Earlier this week, the IRS issued the 2015 optional standard mileage rates used to calculate the costs of operating a vehicle for business, charitable, medical or moving purposes.  Beginning on January 1, 2015, the standard mileage rates are as follows:

  • 57.5 cents per mile for business miles driven, up from 56 cents in 2014;
  • 23 cents per mile driven for medical or moving purposes, down half a cent from 2014; and
  • 14 cents per mile driven in service of charitable organizations.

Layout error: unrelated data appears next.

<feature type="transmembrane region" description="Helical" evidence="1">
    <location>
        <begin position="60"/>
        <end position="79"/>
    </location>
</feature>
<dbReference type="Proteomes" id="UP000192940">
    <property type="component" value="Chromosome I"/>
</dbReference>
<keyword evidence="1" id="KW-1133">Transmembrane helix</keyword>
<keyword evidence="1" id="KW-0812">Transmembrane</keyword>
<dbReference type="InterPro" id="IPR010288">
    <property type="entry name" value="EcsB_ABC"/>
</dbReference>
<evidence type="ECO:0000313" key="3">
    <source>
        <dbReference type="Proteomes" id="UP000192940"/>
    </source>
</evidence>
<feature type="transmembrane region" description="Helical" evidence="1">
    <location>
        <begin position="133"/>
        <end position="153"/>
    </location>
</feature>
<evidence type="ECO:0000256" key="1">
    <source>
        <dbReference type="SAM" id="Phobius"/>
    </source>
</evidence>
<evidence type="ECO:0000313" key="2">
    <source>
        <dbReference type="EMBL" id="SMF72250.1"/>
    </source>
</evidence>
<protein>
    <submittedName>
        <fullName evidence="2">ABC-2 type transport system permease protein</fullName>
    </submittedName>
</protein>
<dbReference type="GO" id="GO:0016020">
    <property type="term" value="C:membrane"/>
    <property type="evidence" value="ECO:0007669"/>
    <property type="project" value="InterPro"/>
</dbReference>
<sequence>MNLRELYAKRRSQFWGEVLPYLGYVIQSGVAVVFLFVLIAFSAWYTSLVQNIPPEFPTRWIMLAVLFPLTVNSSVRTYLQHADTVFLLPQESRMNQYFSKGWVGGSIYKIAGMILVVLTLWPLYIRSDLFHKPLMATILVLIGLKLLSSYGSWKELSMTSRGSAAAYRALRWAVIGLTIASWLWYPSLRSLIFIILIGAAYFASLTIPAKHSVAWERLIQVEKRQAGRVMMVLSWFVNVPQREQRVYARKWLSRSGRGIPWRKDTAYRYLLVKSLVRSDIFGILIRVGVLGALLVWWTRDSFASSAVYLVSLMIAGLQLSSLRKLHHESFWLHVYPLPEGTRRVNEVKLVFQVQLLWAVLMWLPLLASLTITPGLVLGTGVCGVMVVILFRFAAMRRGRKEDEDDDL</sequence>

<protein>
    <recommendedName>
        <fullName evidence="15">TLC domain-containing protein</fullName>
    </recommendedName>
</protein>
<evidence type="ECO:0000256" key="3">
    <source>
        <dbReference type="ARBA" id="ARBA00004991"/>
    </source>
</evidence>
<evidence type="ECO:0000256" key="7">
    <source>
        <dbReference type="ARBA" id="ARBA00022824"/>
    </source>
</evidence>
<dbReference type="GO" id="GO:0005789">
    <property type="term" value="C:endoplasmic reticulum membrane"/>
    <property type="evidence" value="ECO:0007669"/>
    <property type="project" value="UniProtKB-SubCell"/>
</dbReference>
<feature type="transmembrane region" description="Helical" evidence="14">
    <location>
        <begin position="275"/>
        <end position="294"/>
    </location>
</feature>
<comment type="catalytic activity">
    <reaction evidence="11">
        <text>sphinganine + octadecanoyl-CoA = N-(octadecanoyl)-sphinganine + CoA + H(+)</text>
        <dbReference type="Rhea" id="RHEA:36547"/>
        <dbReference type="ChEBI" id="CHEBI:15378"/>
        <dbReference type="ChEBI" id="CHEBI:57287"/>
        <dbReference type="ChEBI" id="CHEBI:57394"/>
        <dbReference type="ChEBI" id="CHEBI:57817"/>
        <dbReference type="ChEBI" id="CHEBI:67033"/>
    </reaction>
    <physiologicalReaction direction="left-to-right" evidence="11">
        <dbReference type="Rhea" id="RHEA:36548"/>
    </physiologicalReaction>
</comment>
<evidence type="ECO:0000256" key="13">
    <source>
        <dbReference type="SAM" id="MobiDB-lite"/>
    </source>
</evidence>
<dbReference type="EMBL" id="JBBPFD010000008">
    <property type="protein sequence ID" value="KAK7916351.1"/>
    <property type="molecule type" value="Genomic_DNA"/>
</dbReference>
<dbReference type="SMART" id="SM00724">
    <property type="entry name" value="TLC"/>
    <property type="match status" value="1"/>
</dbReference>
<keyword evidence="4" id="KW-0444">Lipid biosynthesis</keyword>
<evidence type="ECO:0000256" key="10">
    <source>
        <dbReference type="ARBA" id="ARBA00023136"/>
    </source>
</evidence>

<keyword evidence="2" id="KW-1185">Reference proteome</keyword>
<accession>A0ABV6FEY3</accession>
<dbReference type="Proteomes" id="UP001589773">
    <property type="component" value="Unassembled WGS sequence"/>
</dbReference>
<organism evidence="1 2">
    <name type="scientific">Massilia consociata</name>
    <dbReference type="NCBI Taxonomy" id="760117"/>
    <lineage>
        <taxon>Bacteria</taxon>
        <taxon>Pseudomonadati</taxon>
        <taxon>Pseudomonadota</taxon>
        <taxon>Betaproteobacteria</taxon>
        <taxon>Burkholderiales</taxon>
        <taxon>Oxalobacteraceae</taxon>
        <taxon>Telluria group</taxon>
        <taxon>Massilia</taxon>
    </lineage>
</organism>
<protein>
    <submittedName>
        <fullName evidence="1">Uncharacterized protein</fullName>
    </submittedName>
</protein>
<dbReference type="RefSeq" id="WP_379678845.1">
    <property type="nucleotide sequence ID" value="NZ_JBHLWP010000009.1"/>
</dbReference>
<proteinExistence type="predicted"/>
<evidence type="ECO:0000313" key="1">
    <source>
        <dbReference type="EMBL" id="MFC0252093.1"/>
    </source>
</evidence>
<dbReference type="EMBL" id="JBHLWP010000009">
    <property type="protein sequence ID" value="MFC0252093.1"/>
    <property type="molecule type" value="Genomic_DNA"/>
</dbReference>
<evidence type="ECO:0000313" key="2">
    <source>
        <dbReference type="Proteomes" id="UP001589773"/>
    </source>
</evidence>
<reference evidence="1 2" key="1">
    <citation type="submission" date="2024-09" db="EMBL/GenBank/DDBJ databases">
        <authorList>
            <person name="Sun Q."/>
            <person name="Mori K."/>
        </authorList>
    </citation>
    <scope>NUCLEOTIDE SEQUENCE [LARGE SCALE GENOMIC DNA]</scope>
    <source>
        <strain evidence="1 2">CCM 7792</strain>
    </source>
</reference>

Under California Labor Code section 2802, California employers are required to reimburse employees for reasonable expenses necessarily incurred in the performance of their job duties.  This includes expenses associated with the use of their personal vehicles for business purposes.  Most employers use the standard mileage rate to satisfy their obligation to reimburse employees for expenses associated with using their personal vehicles for business travel.  Although employers are not required to use the IRS optional standard mileage rate, and can instead try to calculate an employee's "actual" expense associated with personal vehicle use (which includes more than just the cost of gas, but also the cost of wear and tear, etc.), the latter method carries risk of being challenged for not providing adequate reimbursement.